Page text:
TIs a thing above wonder, that in so great a number of Persons who apply themselves to Preaching, we find so few who succeed, see­ing they have so many advantages infinitely above all others who speak in publick. The Eloquence of the Barr cannot furnish its Ora­tors with matters so important to treat, with things so touching to [Page 68]speak, nor with such great mo­tives to perswade, as this Elo­quence of the Pulpit: all those En­gines which she imployes in moving the Passions are so powerful, the Figures of Rhetorick (which are as sanctifyed in the Mouth, by the commerce it has with the holy Spi­rit) so glorious, and the mysteries that it unfolds are so transcendent, and it speaks by the dignity of its Character with so much authority; that if there be any Eloquence which is perfect Mistress of hearts, by the power that it hath to move, and by its natural independance, it must be this; from whence comes it then that we have so few good Prea­chers? It is not the fault of the Audi­tors, since Faith prepares their Spi­rits to a perfect submission to what they come to hear? the sight of Altars inspires them with respect, and they are already perswaded by the principles of their Religion, [Page 69]of what they come to attend. Fi­nally, since the Preacher speaks as the Ambassadour of God, and his words are the words of his eternal Master, when he preaches everlast­ing recompence to those that be­leive, and threatens unspeakable punishments to those who disbe­leive; it must be his own fault if he have not all the success that his function merits. But as it is too true that amongst all Professions, there are the fewest in this who succeed well in this Art, it will not be un­profitable to search out the way to remedy it, since it is a thing of so great importance, which I pretend to do by these following Reflecti­ons.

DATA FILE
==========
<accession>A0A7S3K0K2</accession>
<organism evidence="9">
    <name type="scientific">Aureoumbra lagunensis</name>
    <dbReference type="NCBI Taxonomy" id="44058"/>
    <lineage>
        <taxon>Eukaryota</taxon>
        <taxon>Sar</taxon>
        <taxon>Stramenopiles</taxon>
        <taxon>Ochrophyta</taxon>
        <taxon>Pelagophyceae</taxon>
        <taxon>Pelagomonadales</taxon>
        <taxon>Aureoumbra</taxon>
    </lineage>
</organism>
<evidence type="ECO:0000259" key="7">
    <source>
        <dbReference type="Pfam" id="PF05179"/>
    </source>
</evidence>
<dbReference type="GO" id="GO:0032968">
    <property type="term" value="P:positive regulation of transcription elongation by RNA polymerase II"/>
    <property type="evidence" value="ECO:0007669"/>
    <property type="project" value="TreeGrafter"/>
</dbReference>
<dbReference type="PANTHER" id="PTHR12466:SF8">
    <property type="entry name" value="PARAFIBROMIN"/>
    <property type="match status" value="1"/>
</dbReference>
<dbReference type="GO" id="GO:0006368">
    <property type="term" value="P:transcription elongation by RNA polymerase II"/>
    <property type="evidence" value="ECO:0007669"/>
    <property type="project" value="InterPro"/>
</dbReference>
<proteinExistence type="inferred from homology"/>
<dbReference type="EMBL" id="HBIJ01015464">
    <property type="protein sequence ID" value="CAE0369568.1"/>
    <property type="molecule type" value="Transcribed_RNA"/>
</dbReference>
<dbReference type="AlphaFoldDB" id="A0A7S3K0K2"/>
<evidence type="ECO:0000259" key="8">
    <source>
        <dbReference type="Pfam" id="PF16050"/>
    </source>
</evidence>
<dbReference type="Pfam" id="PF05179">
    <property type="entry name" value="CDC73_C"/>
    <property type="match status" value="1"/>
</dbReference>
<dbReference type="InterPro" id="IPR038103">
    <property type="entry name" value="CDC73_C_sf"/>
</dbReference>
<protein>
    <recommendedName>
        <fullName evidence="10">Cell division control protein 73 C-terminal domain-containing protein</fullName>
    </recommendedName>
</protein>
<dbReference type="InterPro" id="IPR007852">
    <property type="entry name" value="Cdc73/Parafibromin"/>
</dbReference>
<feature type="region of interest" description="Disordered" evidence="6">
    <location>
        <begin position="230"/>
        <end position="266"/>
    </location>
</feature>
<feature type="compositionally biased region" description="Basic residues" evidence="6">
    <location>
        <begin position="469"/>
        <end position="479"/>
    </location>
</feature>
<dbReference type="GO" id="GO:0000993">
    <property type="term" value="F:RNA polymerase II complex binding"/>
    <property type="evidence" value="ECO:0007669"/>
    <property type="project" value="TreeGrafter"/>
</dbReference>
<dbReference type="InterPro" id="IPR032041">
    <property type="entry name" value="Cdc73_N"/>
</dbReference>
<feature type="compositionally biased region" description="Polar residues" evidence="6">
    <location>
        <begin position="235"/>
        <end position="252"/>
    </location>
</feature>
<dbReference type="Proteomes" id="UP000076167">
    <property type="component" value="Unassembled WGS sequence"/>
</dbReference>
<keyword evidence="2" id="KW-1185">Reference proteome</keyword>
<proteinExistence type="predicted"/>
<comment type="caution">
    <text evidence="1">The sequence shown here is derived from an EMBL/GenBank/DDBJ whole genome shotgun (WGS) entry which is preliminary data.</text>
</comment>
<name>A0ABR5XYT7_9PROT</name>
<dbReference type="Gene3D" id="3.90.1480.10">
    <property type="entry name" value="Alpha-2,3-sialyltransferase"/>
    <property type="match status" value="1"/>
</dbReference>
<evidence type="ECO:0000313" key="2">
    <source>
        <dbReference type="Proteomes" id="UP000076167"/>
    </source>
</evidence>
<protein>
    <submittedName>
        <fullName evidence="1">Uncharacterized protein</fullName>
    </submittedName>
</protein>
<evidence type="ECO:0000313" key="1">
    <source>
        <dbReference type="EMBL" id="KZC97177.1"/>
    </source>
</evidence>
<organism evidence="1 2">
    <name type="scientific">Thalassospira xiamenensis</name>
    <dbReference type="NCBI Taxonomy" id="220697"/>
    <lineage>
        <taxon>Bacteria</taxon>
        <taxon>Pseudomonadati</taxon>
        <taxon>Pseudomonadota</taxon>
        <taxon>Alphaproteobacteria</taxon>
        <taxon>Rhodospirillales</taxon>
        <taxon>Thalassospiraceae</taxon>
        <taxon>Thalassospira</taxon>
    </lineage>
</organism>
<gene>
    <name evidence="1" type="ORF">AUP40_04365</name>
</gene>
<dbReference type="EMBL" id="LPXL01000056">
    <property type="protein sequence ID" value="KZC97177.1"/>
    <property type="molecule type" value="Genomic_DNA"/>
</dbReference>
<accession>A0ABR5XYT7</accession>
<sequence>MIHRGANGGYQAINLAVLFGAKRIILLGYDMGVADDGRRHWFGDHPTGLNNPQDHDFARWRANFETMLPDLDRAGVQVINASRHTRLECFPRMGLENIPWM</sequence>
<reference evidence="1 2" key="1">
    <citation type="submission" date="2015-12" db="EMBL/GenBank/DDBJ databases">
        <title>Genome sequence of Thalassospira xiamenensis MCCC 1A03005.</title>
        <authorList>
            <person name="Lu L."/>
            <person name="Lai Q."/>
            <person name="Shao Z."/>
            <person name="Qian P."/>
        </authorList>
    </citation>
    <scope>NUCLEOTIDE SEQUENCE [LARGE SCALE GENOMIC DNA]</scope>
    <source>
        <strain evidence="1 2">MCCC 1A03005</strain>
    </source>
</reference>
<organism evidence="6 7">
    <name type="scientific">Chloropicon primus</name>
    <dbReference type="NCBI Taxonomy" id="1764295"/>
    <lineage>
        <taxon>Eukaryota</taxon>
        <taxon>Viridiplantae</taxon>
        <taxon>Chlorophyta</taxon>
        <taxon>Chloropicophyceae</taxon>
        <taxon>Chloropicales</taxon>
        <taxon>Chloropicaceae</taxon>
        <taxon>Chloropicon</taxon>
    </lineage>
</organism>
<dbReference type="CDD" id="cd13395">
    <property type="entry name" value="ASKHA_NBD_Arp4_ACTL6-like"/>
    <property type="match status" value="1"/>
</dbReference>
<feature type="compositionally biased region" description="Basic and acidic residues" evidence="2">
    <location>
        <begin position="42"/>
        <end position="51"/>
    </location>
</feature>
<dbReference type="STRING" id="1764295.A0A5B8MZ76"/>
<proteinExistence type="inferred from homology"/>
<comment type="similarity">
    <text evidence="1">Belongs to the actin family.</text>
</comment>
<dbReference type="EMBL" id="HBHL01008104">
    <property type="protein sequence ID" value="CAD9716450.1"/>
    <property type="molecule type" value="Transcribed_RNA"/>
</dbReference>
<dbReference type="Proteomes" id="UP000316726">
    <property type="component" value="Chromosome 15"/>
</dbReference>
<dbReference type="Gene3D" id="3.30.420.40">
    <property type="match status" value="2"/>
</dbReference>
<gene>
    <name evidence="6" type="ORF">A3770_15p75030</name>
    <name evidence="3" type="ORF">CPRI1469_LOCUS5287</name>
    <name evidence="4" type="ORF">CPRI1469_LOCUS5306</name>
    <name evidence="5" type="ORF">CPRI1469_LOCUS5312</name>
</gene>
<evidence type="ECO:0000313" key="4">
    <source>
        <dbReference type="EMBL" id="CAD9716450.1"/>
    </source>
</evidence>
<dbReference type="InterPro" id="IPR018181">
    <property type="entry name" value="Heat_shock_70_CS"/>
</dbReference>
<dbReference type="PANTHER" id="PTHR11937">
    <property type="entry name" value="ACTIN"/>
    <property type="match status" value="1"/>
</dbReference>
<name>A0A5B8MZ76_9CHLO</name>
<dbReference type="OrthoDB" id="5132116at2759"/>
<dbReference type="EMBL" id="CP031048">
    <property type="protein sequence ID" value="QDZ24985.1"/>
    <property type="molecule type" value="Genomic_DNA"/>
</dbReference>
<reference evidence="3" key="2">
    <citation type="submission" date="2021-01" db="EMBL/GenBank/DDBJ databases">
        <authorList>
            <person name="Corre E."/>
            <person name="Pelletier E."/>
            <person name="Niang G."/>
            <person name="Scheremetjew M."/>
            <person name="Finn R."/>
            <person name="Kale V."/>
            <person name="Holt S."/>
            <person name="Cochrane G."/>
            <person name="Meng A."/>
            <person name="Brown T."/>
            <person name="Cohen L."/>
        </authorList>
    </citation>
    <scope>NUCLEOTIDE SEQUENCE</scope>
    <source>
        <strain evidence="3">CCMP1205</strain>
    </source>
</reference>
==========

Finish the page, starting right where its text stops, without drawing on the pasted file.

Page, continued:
§. 1.